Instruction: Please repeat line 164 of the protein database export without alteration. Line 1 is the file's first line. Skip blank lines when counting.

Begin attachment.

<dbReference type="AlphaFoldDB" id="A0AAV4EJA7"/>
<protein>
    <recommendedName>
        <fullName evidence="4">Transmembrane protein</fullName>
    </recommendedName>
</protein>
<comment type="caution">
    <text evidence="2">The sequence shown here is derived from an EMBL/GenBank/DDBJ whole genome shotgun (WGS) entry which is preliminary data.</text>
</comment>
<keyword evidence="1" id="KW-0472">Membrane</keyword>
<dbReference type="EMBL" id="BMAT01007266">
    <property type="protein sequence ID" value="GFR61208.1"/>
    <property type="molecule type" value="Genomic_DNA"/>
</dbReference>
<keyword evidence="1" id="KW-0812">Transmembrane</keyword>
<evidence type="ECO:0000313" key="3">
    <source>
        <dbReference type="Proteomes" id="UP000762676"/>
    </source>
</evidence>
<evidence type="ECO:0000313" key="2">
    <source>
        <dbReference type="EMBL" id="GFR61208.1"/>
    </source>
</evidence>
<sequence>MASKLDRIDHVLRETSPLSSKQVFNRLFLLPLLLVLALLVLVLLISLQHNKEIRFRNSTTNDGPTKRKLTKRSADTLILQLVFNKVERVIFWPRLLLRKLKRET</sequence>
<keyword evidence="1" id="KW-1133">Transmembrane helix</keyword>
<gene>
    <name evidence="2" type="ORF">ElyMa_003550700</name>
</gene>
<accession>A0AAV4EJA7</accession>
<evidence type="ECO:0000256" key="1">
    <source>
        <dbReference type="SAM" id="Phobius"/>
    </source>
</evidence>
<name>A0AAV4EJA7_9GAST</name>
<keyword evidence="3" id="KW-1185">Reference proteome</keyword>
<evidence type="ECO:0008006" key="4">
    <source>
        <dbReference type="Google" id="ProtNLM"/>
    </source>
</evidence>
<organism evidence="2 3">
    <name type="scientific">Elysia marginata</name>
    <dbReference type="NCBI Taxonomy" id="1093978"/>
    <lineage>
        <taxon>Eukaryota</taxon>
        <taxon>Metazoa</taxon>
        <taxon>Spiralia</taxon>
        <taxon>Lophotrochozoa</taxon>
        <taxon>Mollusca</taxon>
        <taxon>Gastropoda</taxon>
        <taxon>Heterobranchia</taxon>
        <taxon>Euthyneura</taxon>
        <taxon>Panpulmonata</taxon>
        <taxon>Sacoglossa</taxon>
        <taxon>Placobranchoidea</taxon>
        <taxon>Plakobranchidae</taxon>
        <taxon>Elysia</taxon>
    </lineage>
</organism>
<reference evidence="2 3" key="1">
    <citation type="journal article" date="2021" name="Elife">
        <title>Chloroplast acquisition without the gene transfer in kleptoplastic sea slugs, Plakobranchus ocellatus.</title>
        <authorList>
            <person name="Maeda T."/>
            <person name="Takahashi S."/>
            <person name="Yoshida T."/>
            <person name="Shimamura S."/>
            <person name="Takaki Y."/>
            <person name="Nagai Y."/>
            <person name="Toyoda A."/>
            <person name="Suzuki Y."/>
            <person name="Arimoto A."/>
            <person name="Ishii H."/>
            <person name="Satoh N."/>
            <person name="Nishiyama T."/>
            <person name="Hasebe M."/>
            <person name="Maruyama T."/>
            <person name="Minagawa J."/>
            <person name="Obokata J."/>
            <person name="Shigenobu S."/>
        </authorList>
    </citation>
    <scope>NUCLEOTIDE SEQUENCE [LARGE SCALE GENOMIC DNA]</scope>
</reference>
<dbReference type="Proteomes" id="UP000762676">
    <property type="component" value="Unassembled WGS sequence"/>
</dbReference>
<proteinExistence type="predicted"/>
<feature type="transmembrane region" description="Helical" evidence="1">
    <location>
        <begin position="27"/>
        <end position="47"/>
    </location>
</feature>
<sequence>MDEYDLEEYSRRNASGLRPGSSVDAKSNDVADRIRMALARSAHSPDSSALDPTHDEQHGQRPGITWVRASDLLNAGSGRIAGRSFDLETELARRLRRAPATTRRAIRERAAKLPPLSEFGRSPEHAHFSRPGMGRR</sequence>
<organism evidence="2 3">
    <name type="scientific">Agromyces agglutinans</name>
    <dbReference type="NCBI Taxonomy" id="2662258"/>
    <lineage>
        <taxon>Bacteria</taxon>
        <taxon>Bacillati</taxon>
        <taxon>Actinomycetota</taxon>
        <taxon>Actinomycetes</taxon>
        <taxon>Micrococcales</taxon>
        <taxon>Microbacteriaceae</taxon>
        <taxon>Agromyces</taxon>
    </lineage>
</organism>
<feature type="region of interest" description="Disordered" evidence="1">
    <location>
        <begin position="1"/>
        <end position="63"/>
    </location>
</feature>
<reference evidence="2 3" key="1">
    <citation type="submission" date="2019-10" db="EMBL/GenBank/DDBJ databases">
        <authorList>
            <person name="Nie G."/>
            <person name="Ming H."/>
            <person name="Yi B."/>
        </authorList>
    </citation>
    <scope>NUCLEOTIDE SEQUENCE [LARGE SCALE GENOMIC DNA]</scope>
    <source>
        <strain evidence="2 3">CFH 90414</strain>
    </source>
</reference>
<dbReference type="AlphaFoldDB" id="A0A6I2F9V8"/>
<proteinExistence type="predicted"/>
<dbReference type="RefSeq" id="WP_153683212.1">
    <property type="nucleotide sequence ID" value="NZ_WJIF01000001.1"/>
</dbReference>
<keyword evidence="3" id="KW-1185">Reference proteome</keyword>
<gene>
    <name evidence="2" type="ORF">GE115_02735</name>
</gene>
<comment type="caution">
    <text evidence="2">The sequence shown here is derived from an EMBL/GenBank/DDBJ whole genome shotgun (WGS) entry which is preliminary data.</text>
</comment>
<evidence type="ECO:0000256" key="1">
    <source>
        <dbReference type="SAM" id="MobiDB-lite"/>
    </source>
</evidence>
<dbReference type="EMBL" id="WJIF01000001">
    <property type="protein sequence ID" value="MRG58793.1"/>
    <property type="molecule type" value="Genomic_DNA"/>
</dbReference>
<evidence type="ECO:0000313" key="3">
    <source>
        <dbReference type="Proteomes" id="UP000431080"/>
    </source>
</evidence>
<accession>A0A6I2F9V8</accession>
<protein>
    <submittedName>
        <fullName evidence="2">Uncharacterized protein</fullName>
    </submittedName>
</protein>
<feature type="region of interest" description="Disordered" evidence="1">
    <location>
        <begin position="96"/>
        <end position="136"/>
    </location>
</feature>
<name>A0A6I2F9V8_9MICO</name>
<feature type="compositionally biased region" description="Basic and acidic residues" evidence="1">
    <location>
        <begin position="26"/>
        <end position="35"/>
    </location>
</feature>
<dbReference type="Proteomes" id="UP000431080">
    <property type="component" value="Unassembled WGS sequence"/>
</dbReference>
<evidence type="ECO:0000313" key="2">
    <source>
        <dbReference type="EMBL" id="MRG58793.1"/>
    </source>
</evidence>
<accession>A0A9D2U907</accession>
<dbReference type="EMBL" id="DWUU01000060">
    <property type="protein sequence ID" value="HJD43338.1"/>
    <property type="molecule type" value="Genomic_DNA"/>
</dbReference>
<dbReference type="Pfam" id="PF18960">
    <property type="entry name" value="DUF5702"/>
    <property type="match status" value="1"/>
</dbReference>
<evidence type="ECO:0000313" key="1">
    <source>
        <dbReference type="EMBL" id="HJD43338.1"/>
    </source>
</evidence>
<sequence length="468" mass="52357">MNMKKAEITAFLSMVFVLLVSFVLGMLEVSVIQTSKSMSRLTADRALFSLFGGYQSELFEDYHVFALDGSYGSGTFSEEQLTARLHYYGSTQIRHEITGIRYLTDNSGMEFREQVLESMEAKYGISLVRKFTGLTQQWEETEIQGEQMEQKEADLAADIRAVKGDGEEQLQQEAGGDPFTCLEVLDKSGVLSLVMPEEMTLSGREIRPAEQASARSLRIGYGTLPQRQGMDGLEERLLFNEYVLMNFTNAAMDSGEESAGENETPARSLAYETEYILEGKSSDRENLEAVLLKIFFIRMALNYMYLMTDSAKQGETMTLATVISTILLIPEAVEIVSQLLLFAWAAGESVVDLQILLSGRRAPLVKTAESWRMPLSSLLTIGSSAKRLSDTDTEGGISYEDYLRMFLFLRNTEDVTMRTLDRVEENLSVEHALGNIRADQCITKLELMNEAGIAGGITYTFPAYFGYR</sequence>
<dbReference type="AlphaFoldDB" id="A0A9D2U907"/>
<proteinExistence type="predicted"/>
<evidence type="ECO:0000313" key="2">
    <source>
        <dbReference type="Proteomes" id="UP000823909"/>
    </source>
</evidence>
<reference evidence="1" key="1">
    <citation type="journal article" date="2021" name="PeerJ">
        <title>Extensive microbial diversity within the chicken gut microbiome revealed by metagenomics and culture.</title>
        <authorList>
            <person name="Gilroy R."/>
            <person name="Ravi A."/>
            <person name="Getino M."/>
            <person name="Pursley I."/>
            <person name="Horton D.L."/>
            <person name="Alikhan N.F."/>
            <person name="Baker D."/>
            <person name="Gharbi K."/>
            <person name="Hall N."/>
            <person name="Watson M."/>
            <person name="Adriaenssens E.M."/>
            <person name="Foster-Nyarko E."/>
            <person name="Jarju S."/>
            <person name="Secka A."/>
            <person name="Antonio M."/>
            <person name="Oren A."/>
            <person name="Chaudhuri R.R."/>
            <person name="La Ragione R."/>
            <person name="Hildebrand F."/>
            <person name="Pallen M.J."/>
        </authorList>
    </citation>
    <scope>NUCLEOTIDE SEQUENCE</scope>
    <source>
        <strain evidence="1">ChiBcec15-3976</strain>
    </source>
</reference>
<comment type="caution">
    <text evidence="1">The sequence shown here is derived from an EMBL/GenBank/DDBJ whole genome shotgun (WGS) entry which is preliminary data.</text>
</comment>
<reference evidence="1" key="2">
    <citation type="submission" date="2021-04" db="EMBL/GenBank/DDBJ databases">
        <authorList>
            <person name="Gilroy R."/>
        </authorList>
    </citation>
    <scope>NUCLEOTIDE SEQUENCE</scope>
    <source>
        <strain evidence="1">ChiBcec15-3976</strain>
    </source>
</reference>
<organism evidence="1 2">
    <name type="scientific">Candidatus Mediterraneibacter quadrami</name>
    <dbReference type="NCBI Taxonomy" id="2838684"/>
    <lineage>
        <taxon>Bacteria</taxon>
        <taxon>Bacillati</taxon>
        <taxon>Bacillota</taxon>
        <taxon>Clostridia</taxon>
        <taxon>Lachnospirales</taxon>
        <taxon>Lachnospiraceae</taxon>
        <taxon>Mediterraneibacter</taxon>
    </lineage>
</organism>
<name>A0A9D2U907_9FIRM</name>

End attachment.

    <location>